Air safety investigators are studying voice and flight data recorders to find out whether the crew of Northwest Airlines Flight 188 was asleep at the controls. Air traffic controllers could not contact the flight crew for more than an hour yesterday, triggering fears of a possible hijacking.
Peter Goelz, former managing director for the National Transportation Safety Board, says the pilots are facing a serious disciplinary situation. He spoke to John Roberts on CNN’s “American Morning” Friday. Below is an edited transcript of that the interview.
John Roberts: Peter, I know there are a lot of details yet to come out about this. What's your initial reaction to what happened? What are you thinking here?
Peter Goelz: Well, this is really disturbing. The pilots are saying they were engaged in a heated discussion, and that that distracted them. And there are indications, also, that the NTSB is going to look at whether these guys were simply asleep. But in any case, they certainly were not doing their jobs.
Roberts: They were, as the FAA says and air traffic controllers said, NORDO – which means no radio contact – between 7:56 p.m. and 9:14 p.m ET. Even if it was a heated discussion, but they were awake and alert in the cockpit, is it possible that they could have missed the notifications that air traffic controllers were trying to get to them on the radio, text messages, other aircraft trying to contact them?
Goelz: It's highly unlikely, because unless they simply switched their radios to a different channel, there really is no explanation that's acceptable about how they missed these calls. They should have been well into that 120-minute period ... preparing to land at Minneapolis and going through procedures, being in contact with air traffic control. It's unacceptable that they were silent for that long.
Roberts: How dangerous is it for a plane to be flying with both pilots asleep? I’m not saying that happened in this case, but if that were the case, how dangerous is that situation?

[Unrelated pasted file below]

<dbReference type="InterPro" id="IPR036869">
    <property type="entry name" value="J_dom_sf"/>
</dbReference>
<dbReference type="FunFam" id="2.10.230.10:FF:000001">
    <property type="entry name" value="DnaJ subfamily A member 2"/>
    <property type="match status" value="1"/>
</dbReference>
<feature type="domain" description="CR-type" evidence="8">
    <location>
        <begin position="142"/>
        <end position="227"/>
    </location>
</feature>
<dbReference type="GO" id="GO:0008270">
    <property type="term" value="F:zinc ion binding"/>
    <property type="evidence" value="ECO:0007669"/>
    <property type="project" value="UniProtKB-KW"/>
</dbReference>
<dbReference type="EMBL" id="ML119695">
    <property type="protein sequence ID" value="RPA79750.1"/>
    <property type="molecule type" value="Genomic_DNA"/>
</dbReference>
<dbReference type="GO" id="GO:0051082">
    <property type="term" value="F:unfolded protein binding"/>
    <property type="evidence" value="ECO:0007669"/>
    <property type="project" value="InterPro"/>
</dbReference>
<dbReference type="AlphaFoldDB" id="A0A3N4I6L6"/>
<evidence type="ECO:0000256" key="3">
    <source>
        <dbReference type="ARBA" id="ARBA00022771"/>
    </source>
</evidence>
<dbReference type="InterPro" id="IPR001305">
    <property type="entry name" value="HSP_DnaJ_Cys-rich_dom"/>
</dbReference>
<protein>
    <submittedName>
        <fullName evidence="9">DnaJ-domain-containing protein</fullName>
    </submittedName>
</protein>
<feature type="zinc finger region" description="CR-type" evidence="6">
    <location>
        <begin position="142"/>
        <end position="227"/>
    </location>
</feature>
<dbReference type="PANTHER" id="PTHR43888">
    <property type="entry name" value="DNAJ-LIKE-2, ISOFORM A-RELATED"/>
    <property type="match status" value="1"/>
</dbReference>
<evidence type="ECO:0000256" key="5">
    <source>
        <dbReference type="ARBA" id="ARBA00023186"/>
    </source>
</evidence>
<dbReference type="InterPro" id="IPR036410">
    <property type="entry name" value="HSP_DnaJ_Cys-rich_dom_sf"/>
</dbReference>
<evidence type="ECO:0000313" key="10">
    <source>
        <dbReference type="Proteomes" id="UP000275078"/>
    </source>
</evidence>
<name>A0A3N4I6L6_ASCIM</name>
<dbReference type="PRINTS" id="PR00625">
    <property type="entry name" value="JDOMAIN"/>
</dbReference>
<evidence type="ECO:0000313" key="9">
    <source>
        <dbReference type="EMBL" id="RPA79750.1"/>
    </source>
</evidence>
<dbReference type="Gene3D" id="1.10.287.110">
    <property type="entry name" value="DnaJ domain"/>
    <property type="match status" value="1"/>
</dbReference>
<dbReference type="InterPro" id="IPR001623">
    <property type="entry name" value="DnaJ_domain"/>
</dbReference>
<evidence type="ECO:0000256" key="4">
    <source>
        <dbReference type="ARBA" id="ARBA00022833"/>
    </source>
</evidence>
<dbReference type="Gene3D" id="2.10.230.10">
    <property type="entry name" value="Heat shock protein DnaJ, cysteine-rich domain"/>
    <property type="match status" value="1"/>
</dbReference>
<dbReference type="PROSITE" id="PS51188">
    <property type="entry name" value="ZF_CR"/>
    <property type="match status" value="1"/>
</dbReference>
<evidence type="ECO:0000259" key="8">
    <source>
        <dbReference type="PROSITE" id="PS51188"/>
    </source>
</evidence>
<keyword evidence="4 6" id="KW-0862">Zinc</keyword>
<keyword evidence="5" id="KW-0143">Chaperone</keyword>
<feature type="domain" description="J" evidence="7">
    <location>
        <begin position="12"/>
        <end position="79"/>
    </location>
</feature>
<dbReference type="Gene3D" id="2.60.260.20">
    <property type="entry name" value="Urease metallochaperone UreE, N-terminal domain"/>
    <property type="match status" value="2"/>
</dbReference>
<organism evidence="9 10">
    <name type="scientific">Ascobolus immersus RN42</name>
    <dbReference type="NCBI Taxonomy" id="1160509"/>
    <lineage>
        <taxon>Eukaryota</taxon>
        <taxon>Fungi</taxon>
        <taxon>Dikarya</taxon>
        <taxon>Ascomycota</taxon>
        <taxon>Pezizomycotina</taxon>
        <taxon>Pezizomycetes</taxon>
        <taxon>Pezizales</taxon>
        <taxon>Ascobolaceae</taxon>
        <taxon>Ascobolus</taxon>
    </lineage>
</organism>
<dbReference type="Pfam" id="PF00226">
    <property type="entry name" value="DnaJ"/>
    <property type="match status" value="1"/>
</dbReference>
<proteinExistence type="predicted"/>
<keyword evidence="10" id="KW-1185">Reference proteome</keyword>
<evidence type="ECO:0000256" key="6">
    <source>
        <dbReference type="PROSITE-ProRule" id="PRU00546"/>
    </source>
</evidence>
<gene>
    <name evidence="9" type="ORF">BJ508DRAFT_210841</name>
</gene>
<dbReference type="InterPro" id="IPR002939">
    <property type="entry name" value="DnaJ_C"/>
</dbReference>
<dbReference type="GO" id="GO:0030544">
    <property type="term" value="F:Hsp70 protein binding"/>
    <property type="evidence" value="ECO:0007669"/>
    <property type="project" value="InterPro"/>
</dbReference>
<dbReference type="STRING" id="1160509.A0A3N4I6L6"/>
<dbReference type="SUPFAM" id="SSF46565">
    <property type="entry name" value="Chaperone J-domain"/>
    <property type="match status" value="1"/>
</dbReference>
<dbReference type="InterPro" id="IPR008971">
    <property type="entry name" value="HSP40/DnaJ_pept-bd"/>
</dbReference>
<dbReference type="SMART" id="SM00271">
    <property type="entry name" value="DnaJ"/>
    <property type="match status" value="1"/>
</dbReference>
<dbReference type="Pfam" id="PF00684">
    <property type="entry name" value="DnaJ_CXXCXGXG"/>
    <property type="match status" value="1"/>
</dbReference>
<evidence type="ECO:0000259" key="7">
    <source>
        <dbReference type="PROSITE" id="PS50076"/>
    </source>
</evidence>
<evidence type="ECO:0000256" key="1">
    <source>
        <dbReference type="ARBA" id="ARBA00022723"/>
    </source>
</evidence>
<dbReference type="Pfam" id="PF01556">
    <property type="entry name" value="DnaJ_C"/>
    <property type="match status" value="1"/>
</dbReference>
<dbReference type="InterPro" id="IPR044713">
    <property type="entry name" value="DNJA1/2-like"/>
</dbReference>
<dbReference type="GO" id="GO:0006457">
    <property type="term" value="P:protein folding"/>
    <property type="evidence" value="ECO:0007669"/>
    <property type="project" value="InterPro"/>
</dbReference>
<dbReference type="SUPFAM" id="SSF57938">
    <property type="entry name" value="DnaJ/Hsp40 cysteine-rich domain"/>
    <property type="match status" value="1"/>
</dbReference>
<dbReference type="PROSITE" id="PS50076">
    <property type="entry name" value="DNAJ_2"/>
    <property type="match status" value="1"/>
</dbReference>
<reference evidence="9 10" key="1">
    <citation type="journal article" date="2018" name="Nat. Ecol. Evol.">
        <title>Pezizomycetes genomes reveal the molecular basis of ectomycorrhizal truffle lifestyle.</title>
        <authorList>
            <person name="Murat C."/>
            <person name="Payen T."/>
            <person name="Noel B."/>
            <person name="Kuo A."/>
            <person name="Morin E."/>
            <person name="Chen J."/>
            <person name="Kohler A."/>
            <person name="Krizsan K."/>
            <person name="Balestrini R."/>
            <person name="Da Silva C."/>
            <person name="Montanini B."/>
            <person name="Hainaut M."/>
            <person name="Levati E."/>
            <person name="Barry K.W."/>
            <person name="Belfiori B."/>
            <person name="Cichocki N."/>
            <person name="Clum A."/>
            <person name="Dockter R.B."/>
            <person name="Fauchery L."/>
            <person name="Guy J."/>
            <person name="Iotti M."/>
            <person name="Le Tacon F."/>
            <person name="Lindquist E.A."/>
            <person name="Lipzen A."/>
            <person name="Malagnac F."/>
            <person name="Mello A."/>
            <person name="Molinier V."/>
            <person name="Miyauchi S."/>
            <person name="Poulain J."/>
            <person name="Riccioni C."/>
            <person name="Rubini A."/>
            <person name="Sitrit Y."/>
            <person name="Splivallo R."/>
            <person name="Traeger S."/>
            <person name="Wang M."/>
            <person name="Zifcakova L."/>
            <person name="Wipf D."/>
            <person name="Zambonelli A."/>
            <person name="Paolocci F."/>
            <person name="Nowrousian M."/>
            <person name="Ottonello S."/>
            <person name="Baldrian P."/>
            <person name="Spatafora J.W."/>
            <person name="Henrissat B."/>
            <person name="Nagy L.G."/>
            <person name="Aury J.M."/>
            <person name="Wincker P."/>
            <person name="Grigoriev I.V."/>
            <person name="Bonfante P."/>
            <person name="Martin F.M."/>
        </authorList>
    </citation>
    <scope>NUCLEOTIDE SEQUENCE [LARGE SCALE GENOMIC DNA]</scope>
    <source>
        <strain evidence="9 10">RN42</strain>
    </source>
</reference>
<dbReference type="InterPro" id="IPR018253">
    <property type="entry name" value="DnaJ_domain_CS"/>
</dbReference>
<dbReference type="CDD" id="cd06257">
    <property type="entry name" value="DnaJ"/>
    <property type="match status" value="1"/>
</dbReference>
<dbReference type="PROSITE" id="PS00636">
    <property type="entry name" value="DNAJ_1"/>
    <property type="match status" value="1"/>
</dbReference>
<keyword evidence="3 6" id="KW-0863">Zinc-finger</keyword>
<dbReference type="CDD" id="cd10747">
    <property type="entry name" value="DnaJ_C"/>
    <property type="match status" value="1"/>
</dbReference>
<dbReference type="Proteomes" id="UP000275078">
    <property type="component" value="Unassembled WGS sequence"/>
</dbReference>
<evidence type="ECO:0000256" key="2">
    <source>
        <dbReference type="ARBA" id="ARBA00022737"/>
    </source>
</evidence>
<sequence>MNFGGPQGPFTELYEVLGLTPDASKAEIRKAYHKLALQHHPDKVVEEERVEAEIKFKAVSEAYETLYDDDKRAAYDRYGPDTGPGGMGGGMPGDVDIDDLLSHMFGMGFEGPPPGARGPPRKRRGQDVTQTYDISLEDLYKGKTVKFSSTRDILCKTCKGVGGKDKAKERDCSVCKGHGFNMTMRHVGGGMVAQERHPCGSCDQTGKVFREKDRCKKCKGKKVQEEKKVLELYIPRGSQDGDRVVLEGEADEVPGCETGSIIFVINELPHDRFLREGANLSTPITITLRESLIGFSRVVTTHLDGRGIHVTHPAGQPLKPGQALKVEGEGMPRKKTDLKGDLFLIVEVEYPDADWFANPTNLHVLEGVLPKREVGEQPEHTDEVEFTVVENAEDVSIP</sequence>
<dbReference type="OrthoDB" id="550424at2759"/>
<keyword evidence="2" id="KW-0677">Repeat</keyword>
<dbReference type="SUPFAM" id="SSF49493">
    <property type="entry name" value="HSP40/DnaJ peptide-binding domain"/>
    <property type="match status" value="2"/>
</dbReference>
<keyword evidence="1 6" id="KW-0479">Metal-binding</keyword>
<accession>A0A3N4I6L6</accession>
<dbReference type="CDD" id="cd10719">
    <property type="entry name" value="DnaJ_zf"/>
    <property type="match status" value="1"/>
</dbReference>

Goelz: Well, it's extraordinarily dangerous. You have the plane itself is most likely on auto pilot. Today's modern aircraft are perfectly capable for flying for hours on end without any human manipulation. But the idea that the front of the cockpit is asleep, not monitoring other air traffic, not monitoring what went on, is really quite frightening. The NTSB will go back, listen to the voice recorder. It's most likely a two-hour voice recorder, it could be a 30-minute voice recorder, see what they see there. The NTSB will look at the flight data recorder to see if there was any monitoring, any manipulation of the controls during that period.
Roberts: So air traffic control was trying to get in touch with this plane, concerned it might have been hijacked. They even had jet fighters in Madison, Wisconsin on hot stand-by to scramble in case they determined if it presented some sort of danger to the public. Even if they weren't asleep, even if they were just distracted, how much trouble are they in?
Goelz: I think they're facing a real serious disciplinary situation. You cannot have these kinds of events on your record and keep flying at the same level that you were. I think unless there's some reasonable explanation, and it's hard to imagine what that might be, I think they're in very serious difficulty.